Becoming comfortable in his own skin was a process for Mike Hind. A lover of people, but not of crowds, Bermuda’s emerging ukulele star has overcome a natural shyness to become one of the island’s most popular entertainers—and a much-sought-after artist overseas, too.
In Bermuda, he can be found four nights a week at The Dock at Waterlot Inn, playing his eight-string ukulele and singing to a mix of tourists and residents. Delivering an eclectic set of music drawn from his repertoire of some 300 songs, Hind’s self-deprecating charm, genuine warmth and keen sense of comedic timing combine with his considerable musical ability to make for a great night out.
The 46-year-old Hind, who has been married to Christine since 1998, has become a hit overseas as well. He kicked off 2015 with a mid-January trip to Illinois, where he performed with Mim’s Ukes Travelling Ukulele Sideshow. Then it was on to Anaheim, California, where San Francisco-based Moku Ukulele unveiled the “Mike Hind Signature Series” eight-string instrument that is expected to be put into production later this year. Hind is an endorsed artist with Moku, while Mim’s Ukes first sponsored him.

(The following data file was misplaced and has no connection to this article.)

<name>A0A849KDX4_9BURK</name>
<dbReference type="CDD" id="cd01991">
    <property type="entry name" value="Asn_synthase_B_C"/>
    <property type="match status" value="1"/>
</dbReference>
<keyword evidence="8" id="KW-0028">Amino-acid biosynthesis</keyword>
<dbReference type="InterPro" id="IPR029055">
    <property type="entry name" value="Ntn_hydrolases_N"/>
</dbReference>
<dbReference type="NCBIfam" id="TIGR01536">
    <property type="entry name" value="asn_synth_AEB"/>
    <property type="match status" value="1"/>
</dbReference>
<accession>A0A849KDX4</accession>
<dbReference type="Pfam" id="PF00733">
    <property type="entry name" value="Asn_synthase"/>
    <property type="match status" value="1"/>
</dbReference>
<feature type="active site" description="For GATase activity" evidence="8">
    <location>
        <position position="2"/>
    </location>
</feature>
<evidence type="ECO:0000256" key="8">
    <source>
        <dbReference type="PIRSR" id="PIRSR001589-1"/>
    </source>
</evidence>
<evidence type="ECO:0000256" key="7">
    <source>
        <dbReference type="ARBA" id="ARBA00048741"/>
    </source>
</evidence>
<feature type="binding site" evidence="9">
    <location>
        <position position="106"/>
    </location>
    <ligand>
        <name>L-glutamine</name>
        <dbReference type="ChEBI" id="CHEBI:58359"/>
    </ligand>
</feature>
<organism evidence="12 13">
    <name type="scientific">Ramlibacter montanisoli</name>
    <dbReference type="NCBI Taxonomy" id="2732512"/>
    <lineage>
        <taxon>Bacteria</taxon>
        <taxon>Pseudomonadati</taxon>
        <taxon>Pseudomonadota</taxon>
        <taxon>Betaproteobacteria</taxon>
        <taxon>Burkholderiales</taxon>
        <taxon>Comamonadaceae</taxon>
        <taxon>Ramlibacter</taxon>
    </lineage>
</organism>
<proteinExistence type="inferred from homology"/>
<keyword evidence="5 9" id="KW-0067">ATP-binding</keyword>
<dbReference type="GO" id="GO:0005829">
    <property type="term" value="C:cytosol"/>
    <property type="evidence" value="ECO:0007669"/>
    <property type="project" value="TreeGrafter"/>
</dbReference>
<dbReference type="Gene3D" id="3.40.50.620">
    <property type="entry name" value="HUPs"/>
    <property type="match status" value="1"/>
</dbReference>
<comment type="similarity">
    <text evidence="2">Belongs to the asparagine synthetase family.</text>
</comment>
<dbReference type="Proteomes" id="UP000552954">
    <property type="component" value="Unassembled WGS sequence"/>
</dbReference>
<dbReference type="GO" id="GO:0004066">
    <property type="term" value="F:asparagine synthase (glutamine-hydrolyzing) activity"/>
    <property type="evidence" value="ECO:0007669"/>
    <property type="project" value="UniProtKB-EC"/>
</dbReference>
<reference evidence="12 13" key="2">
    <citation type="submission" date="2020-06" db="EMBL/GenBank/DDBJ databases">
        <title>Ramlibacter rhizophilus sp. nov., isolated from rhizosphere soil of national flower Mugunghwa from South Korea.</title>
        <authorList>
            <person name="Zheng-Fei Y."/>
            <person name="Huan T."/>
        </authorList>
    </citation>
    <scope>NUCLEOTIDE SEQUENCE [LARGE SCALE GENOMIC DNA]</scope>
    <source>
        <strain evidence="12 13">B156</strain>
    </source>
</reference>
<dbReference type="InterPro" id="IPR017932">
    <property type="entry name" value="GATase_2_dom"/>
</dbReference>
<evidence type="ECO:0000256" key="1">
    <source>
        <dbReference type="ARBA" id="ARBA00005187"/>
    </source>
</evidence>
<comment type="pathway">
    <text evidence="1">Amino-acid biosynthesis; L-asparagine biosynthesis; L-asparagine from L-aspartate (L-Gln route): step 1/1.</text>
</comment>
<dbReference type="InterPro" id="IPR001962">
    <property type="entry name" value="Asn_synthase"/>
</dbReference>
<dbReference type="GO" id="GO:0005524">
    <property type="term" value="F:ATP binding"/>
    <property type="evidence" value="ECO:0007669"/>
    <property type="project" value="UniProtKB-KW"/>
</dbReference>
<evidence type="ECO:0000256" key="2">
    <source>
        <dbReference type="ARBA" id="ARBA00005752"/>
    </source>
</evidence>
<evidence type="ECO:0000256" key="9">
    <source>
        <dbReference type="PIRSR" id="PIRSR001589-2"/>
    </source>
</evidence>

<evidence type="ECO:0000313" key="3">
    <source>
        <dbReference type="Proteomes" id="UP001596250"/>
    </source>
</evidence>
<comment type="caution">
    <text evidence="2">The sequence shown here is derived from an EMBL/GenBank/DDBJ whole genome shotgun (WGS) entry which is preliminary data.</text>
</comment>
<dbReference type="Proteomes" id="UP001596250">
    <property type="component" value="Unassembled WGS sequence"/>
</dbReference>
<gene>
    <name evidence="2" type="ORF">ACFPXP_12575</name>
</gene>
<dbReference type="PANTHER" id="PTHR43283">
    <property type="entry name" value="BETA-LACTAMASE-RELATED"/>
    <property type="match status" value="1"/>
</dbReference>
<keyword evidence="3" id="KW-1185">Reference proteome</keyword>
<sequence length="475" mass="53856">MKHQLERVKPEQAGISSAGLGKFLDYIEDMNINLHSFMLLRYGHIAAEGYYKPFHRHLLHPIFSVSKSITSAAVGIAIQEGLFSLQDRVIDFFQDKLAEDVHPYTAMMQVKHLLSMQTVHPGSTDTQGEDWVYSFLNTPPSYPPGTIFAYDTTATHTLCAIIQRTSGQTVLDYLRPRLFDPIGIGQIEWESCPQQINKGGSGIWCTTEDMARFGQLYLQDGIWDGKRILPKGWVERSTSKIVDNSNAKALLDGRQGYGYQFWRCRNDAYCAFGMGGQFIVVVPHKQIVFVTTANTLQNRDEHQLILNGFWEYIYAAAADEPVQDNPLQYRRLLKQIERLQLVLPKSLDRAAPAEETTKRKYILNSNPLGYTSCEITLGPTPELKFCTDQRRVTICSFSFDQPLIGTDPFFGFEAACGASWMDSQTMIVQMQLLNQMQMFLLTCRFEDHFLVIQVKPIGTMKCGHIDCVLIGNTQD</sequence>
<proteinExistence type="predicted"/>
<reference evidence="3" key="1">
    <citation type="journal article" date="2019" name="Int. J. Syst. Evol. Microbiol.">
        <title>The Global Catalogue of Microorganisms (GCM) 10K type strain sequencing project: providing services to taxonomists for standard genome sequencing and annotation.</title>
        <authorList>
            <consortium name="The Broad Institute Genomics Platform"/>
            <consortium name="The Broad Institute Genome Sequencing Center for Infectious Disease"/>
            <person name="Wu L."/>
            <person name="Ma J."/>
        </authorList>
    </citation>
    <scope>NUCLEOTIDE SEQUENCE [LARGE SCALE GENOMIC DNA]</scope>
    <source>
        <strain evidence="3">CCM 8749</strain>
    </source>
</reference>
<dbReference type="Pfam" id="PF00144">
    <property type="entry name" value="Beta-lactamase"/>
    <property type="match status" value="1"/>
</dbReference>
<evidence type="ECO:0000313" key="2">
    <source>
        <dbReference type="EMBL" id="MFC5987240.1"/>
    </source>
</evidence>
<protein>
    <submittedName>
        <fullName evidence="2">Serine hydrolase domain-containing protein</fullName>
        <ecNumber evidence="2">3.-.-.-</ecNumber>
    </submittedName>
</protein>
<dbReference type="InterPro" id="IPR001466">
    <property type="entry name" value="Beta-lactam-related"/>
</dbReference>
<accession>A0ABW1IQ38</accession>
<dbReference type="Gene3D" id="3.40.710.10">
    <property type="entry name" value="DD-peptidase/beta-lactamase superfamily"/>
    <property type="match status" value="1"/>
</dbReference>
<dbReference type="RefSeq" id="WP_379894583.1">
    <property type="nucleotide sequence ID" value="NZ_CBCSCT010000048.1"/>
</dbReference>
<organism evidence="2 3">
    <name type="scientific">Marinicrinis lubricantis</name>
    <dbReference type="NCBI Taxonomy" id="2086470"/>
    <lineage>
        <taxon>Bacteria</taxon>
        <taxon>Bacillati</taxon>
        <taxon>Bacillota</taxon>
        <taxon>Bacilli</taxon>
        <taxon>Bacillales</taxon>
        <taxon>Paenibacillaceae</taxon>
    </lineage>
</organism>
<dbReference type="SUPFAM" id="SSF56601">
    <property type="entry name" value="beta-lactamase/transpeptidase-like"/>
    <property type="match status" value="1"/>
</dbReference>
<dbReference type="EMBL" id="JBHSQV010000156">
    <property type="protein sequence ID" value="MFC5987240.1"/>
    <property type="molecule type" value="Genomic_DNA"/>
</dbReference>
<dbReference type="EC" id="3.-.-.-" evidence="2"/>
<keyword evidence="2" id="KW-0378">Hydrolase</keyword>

Hind toured the UK in February, and in May performed at the Grand Northern Ukulele Festival in Huddersfield, England, where he visited John Smith’s Stadium, the home ground of Huddersfield FC and Bermudian football star Nahki Wells.
In September, Hind and friend Narciso Lobo will lead a series of workshops and performances at My Big Fat Greek Ukulele Adventure in the Greek islands, while in October he will headline the Grand Southern Ukulele Festival in Portsmouth, England—and November sees him off to the Tampa Bay Ukulele Getaway.
Hind’s trip to the Tampa event in 2012 as an attendee was a turning point. “I realised that if I wanted to, I could,” he says of forging a career with the ukulele.
October’s trip to Portsmouth will have special meaning because Hind’s grandfather, Percy Hind, led an orchestra there and his father, Dusty, was involved in repertory theatre in the south coast city. “We are playing at the King’s Theatre,” Hind says. “That will be cool because I will be performing on the same stage as my dad did while he was there as a young man, which is awesome.”